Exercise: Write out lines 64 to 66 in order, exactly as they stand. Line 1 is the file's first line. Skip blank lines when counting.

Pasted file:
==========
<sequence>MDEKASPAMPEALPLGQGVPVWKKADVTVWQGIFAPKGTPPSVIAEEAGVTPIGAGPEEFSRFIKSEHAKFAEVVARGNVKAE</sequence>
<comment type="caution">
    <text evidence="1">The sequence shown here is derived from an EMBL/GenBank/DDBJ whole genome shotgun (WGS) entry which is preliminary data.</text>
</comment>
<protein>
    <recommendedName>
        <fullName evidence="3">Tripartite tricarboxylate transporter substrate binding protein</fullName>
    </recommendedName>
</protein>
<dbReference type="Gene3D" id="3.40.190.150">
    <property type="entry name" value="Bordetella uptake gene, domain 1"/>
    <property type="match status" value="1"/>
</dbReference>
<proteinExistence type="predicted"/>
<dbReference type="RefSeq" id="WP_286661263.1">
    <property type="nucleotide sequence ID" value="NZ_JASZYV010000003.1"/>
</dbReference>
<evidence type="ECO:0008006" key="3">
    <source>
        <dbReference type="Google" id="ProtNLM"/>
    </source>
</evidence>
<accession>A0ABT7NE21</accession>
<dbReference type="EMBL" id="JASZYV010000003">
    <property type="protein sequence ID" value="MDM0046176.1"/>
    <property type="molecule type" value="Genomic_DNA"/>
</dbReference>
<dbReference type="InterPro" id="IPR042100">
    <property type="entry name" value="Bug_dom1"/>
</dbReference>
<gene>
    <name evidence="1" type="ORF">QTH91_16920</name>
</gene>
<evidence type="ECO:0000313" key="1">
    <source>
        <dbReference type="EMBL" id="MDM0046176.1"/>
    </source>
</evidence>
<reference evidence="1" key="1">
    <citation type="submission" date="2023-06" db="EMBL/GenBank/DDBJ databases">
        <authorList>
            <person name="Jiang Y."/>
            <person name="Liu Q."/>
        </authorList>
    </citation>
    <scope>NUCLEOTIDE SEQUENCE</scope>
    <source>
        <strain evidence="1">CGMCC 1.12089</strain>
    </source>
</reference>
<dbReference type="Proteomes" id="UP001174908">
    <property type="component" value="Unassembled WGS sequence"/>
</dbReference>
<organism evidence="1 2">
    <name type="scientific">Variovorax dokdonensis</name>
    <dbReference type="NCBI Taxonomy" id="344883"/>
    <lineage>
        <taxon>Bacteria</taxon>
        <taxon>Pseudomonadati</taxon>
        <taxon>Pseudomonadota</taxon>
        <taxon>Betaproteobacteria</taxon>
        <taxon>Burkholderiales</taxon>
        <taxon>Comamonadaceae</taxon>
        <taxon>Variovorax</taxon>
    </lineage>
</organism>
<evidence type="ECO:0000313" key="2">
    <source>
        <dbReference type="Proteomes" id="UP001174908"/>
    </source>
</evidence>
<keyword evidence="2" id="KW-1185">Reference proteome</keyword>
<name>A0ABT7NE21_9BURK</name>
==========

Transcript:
        <taxon>Variovorax</taxon>
    </lineage>
</organism>